Reconsidering the Compact for a Balanced Budget


Monday November 2nd, 2015   •   Posted by Craig Eyermann at 4:30pm PDT   •  

31661500_S Following the headlong rush by a bipartisan coalition of House and Senate members to jetison the only effective restraint on the growth of U.S. government spending in modern history before House Speaker John Boehner’s resignation became effective, it occurred to us that one way that we could quantify the badness of the deal is to consider what the bipartisan alliance of establishment politicians behind it had to do to get it to pass through the U.S. Congress.

To pass the debt deal, they had to:

  1. Negotiate the deal in secret.
  2. Ditch rules of order that had previously been established in the Congress to allow regular Americans sufficient time to review and provide their responses back to their elected representatives and senators.
  3. Ramrod it through the legislative process with what might be described as minimal, if not token, debate.

While not nearly as bad as the shenanigans that allowed the slow motion implosion that is the failing Patient Protection and Affordable Care Act to become law, the fact that the former leader of the U.S. House of Representatives failed to learn anything from that legislative debacle, where lawmakers literally were told that they needed to pass the bill to find out what was in it by Nancy Pelosi, John Boehner’s predecessor in the Speaker’s chair, it occurred to us that such “lawmakers” really need to have more obstacles placed before them, so regular Americans can be better protected from their selfish actions.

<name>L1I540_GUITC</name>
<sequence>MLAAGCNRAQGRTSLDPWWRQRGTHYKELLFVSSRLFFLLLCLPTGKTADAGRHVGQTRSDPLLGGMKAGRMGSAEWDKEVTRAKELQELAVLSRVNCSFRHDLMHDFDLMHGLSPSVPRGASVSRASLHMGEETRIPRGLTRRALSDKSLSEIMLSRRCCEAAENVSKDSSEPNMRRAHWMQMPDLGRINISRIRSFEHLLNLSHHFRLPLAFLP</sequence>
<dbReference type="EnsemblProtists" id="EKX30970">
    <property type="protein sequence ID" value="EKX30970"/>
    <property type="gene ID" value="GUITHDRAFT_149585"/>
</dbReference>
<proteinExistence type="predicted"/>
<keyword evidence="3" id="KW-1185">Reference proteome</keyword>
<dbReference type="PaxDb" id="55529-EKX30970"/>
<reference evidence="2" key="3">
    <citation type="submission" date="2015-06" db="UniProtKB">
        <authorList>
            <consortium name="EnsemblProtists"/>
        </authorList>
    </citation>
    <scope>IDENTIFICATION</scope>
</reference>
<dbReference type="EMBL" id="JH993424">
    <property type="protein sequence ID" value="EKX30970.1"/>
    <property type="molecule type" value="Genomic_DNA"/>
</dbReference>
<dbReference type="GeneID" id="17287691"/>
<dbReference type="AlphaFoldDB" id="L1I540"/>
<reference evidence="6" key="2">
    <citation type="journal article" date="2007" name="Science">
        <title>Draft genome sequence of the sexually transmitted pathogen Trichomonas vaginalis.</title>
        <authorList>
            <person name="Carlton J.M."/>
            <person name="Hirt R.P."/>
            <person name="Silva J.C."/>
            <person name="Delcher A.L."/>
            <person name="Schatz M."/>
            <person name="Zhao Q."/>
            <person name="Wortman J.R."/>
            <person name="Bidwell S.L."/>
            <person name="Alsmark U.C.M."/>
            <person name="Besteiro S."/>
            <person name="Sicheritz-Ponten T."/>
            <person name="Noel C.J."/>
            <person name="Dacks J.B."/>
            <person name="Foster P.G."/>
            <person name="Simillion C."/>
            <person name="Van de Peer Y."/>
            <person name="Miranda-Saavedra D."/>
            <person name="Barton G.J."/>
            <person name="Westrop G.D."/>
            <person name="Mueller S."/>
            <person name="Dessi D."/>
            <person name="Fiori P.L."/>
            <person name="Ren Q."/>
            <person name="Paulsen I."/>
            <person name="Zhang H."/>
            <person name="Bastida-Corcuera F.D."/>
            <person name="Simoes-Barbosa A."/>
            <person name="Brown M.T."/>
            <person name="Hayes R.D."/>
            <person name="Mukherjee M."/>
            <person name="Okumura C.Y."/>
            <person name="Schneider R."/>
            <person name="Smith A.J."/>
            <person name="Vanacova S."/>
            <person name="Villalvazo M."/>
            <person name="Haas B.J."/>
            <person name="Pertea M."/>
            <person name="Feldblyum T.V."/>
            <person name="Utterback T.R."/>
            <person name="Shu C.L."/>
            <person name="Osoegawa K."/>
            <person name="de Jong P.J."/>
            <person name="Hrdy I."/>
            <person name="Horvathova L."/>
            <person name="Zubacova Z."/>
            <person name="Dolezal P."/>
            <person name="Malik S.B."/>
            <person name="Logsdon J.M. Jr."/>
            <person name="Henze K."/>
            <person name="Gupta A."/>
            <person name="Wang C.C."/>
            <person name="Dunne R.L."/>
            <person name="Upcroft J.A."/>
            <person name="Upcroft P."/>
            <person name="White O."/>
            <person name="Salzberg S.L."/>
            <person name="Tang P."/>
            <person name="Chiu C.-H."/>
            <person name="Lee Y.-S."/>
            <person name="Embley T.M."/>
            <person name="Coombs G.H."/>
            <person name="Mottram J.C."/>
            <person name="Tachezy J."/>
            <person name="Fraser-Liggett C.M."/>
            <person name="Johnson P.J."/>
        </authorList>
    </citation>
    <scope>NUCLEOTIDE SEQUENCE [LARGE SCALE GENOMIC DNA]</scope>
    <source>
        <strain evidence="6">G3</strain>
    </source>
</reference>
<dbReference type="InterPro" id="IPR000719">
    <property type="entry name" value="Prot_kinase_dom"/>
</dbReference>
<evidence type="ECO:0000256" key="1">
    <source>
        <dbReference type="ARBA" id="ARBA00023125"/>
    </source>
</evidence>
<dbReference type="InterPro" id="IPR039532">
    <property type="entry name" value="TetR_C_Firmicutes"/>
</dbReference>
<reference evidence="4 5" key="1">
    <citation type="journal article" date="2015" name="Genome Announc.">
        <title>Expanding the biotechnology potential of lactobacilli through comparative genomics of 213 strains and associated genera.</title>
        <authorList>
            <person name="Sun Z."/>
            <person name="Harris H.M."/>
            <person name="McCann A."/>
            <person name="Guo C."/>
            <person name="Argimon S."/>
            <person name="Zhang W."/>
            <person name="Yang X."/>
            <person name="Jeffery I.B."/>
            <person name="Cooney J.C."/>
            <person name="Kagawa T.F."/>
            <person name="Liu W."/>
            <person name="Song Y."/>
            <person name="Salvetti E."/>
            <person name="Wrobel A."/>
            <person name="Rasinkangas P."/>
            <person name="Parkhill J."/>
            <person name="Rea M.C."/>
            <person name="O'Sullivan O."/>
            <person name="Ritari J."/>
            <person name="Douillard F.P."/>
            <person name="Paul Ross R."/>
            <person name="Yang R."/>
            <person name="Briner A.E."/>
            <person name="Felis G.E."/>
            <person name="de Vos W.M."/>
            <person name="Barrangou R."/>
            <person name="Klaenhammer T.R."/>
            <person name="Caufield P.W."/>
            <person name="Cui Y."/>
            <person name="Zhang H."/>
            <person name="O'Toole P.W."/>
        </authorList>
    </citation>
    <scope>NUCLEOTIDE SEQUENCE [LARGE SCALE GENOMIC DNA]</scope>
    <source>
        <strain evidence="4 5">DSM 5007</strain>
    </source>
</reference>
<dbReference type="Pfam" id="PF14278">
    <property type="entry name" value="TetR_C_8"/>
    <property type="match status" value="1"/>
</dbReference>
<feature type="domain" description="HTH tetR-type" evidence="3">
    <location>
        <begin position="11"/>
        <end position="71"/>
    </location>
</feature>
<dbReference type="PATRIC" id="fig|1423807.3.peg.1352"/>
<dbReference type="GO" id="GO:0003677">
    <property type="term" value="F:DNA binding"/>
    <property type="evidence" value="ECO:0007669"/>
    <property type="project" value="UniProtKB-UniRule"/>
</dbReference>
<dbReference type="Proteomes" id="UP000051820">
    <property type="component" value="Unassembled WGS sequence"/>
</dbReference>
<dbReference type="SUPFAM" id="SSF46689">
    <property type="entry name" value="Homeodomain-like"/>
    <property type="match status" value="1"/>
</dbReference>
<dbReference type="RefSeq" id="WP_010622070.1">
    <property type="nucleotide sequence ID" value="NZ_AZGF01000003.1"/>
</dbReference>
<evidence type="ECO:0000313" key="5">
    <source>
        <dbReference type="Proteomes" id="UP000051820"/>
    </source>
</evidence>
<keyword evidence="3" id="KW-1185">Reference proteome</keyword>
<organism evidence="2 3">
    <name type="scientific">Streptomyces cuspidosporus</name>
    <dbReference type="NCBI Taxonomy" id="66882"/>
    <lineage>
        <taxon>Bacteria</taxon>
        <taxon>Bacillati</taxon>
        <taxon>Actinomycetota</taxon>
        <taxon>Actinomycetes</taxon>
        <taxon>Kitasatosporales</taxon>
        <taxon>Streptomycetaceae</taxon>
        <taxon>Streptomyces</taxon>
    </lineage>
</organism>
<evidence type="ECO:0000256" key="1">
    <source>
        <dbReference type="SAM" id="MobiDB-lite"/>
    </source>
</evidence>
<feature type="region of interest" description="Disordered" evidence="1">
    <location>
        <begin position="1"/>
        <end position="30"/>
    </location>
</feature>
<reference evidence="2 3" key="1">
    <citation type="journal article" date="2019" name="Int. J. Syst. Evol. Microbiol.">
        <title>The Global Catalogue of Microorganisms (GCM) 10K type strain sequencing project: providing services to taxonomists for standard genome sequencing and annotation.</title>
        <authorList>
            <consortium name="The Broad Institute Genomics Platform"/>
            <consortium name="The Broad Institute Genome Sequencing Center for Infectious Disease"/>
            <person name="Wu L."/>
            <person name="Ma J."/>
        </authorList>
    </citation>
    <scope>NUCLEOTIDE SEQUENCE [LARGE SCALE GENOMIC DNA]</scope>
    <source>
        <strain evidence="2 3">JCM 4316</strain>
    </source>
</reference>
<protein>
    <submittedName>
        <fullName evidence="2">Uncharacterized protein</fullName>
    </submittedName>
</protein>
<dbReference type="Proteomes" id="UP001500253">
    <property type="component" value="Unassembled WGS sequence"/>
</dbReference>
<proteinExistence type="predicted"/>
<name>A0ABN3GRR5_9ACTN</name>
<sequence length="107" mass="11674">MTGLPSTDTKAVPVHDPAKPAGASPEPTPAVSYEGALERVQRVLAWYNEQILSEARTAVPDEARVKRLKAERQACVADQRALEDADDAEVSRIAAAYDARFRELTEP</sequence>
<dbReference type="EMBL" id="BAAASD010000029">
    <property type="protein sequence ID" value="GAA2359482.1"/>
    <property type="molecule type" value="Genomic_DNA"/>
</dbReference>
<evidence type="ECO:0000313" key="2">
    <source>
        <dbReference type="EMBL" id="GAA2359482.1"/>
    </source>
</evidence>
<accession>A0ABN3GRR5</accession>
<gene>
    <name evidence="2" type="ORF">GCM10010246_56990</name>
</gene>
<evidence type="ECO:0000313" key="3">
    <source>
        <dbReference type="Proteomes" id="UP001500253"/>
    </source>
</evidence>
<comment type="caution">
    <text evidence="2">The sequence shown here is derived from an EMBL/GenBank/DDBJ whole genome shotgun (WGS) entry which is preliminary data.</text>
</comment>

The Compact for a Balanced Budget could do that by helping establish a new balance of power between Americans and their elected officials. Developed by Compact for America’s Nick Dranias, the proposed federal balanced budget amendment to the U.S. Constitution would add a new level of protection for regular Americans from such legislative roughshodding, by forcing any measure that might increase the U.S. federal government’s statutory debt ceiling to also be considered by every state legislature.

It’s covered under Section 3 in the short summary describing the different sections of the proposed amendment:

Section 1 – balances federal budget by limiting spending to taxes except for borrowing under a constitutional debt limit.

Section 2 – establishes a constitutional debt limit equal to 105% of outstanding debt at time of ratification

Section 3 – requires approval of a majority of the state legislatures if Congress desires to increase the debt limit

Section 4 – requires the President to protect the constitutional debt limit through impoundments Congress can override

Section 5 – encourages spending and tax loophole reductions to bridge deficits, as opposed to general tax increases

Section 6 – provides necessary definitions

Section 7 – provides for self-enforcement of the amendment

What we wonder now, after having seen what happens when politicians who lack any real sense of fiscal restraint have too free a hand to abuse the rules they set just so they can get their way, is if the benefit of that feature might outweigh our previous criticism of other aspects of the Compact for a Balanced Budget’s proposed Constitutional amendment.

We’d love to hear more from our readers in the comments! Please take time to review the compact and let us know what you like or don’t like about the Compact for a Balanced Budget.




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